Opal Fire« an older post
a newer one »Bridge of Sighs

Smoke Gets in Your Eyes

Book Review

I found this book on the list from https://medium.com/@Hipstercrite/book-recommendations-for-smart-ladies-who-like-smart-ladies-82d365d9bc28 Having recently read Being Mortal, having recently had to accept the frailty of old age as I watch the grandparents and parents age, and having recently noticed just ALL THE GREY HAIR I've had (really, I've had it for a while, shaving my head rather brought them out), reading this book didn't seem too far out of the current progression.

I am glad I did.

I highly recommend this book. All my family members are getting this book, possibly others. I might buy many copies of this book for the library at work, I think it's that great of a great book.

The book's description includes the paragraph:

"Smoke Gets in Your Eyes tells an unusual coming-of-age story full of bizarre encounters and unforgettable scenes. Caring for dead bodies of every color, shape, and affliction, Caitlin soon becomes an intrepid explorer in the world of the dead. She describes how she swept ashes from the machines (and sometimes onto her clothes) and reveals the strange history of cremation and undertaking, marveling at bizarre and wonderful funeral practices from different cultures."

... which I think is a good description of the book. I don't agree with the "strange" and "bizarre" adjectives in the book description, necessarily, but the rest is good. Doughty (gah, I really want to say, "Caitlin," as after reading this book, I would love to have as a friend) does a great job of weaving stories of her life though an inventory of different customs surrounding death. I knew about many of the ones described, but a few were new to me.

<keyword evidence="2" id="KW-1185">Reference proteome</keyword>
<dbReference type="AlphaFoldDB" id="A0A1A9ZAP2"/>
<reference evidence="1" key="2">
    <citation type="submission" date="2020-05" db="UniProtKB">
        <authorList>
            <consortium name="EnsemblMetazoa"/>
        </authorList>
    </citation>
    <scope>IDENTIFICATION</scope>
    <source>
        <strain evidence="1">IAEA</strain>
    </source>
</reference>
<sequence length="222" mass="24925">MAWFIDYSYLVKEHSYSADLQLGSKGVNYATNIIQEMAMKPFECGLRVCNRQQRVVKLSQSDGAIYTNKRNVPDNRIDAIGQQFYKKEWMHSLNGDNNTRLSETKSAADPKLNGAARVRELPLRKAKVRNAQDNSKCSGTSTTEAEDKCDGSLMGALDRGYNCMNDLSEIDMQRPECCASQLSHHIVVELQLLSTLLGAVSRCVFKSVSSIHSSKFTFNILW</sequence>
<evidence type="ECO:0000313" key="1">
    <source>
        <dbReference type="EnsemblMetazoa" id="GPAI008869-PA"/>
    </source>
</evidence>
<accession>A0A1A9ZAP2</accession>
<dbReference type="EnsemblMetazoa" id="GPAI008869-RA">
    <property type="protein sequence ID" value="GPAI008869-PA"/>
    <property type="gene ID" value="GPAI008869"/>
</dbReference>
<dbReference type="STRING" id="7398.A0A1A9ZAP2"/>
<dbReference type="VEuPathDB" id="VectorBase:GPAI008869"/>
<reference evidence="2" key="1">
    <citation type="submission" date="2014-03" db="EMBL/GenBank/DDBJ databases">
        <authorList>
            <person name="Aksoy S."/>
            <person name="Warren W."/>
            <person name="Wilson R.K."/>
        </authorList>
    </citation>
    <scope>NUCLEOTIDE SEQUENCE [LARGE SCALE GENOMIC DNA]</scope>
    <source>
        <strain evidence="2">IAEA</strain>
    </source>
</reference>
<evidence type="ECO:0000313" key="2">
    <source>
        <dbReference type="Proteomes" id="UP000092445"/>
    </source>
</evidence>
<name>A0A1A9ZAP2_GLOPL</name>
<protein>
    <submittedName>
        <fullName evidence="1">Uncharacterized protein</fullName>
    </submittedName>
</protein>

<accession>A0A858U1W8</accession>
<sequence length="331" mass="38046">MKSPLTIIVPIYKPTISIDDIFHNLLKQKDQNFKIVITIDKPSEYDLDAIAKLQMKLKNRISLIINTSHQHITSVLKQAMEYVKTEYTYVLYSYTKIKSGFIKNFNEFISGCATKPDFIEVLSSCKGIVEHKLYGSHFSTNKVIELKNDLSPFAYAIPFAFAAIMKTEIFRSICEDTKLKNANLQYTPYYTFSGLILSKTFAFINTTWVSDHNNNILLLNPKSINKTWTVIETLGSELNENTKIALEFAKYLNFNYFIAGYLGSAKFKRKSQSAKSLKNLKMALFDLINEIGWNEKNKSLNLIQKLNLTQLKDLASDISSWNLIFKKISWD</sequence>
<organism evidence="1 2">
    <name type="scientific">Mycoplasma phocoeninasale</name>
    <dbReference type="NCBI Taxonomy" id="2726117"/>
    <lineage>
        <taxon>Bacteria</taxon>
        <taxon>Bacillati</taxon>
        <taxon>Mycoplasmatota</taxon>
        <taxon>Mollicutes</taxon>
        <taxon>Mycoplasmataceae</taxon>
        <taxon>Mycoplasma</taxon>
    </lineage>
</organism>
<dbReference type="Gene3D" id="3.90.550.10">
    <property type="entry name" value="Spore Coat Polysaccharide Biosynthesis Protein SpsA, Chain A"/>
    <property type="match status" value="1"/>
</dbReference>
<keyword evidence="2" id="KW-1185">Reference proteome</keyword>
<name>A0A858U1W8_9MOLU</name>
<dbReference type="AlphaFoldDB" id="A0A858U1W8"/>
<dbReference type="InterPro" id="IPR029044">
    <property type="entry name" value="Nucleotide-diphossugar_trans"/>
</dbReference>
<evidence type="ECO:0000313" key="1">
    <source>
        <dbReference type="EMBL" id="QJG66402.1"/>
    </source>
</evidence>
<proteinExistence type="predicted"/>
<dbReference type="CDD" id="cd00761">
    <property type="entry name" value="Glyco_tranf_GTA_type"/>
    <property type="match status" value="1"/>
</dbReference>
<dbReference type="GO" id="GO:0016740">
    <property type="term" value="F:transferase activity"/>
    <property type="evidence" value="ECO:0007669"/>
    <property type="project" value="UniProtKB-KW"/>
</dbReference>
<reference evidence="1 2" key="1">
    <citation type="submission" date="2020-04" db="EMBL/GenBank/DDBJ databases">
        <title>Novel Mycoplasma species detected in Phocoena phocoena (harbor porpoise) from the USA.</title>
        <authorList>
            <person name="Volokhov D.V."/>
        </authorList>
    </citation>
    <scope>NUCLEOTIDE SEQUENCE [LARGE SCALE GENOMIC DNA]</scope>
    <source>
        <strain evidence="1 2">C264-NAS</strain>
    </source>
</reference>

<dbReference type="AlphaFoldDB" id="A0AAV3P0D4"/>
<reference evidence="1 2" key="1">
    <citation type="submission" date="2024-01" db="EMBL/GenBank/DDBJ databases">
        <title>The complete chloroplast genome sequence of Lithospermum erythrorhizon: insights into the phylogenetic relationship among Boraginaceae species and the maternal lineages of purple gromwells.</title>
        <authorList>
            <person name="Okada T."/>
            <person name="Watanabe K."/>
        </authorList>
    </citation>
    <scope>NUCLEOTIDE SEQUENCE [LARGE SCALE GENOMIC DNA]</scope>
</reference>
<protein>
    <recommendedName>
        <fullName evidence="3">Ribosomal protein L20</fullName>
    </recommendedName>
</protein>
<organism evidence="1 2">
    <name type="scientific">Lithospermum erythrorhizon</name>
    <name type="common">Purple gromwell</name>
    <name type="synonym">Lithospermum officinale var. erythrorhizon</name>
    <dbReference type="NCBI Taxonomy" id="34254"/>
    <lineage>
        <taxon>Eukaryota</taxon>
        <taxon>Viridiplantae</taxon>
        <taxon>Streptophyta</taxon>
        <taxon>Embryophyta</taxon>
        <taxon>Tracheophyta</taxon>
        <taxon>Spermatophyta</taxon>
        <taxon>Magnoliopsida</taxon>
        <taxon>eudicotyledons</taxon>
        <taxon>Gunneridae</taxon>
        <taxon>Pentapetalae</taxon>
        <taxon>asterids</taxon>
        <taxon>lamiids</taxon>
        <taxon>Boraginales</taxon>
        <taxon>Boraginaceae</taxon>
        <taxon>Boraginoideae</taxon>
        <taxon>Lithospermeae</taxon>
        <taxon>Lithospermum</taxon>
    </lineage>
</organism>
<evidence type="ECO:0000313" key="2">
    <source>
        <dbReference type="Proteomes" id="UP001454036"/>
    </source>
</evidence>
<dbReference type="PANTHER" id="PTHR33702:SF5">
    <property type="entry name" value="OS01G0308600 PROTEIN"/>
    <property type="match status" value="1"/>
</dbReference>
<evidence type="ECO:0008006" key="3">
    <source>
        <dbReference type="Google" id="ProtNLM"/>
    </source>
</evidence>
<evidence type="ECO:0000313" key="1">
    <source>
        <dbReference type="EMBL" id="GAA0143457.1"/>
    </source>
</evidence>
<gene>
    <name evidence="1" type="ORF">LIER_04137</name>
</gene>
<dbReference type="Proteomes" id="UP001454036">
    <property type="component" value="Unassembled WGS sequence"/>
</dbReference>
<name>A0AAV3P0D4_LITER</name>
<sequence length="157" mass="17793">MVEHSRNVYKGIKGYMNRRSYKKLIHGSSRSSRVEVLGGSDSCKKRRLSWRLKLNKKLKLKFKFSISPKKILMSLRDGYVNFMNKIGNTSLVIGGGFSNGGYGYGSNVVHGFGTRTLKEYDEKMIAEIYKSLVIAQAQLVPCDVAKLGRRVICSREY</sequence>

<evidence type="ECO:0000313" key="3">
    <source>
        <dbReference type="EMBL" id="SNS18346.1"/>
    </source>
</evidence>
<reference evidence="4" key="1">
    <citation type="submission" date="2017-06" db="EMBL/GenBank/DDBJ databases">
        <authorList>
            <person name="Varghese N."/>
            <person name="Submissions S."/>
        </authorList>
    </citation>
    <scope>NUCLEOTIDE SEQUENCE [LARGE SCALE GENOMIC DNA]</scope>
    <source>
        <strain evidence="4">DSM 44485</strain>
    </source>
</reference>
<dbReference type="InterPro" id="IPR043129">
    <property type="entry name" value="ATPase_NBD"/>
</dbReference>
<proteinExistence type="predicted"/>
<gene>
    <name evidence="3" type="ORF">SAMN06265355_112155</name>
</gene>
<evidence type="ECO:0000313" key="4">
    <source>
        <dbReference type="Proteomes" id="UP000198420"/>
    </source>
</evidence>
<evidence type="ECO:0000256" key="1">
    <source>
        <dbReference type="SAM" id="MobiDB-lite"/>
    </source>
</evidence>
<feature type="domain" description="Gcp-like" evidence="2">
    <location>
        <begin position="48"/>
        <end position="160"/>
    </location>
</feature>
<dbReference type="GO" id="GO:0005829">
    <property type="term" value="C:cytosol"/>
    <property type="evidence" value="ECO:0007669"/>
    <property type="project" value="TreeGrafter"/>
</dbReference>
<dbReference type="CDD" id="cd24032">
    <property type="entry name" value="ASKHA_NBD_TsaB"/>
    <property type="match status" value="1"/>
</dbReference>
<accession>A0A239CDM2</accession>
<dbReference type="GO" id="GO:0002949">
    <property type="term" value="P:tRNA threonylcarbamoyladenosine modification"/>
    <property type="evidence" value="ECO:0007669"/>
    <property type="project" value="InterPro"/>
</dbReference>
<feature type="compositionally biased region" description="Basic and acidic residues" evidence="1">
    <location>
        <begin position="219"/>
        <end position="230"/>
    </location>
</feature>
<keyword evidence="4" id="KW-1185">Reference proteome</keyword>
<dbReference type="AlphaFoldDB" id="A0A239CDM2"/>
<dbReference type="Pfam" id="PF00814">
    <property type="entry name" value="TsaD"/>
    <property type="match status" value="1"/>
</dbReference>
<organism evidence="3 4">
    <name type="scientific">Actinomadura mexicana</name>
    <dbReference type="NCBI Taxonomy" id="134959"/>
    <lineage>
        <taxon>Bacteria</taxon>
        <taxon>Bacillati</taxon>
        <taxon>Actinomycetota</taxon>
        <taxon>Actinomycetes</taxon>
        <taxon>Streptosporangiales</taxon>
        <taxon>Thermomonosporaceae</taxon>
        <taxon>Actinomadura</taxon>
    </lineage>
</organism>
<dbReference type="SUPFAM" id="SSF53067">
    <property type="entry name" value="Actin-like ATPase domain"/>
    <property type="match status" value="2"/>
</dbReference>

At one point in the book, she speculates the lack of customs and mourning around death, has lead to the obsession of youth in the United States. Without any experience or research into the subject, basing my opinion on the cultural views of death gleaned from American literature since the 1700s, I have to say this speculation rings valid to me.

After reading this book, I feel more comfortable in planning the funerals of my parents, and helping with those of my grandparents (hoping all of them are a long way away). We won't be embalming, since that is pretty much an expensive way to keep their bodies around. Embalming is for the living, for those unable or unwilling to let go just yet. I've been trying very hard to let my family know that, with all my failings, I'm doing my best and I love them as best I can.

That my family can have the conversations about funeral arrangements, years before such discussions are necessary, is a gift that Doughty as given us. I can't express my appreciation for that gift enough.

I highly, highly, highly recommend reading Being Mortal and this book. The pair of them, old age care and funerals, wow, such great reads. Incredibly timely.

Add new comment